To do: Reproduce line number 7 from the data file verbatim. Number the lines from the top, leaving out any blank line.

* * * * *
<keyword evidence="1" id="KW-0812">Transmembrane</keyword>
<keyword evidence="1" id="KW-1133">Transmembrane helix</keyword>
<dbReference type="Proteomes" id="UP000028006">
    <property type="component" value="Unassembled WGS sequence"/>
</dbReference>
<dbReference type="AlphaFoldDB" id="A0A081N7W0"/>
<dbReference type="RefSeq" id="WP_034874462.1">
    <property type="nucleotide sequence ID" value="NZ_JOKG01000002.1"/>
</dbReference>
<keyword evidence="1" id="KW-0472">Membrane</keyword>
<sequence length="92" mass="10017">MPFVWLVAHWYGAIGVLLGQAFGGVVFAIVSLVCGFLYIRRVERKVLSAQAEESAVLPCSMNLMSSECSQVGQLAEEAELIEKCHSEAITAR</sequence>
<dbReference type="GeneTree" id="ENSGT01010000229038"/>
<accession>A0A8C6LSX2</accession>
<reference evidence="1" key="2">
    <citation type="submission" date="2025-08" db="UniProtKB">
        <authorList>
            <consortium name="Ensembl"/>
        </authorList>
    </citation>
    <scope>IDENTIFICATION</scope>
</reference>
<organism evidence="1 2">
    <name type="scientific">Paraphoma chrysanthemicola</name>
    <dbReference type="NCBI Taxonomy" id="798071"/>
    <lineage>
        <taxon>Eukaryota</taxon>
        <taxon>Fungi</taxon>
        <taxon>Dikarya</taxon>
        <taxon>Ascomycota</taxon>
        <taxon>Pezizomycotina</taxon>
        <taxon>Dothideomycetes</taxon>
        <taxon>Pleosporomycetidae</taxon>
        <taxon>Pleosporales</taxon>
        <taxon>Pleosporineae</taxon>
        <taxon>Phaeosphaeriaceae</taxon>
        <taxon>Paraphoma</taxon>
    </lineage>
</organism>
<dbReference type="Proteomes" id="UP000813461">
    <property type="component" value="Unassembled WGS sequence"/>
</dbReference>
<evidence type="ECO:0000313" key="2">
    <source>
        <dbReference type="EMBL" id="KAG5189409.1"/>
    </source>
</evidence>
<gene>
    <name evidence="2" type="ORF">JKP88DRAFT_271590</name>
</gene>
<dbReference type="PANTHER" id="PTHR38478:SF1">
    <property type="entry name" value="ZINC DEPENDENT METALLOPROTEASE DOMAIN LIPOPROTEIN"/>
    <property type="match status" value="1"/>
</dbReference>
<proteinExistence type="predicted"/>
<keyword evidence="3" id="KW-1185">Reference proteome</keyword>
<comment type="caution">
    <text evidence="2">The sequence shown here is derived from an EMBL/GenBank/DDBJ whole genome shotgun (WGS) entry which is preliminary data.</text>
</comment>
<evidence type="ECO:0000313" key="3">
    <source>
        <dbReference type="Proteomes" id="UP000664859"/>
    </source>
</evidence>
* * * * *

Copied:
<dbReference type="RefSeq" id="WP_034874462.1">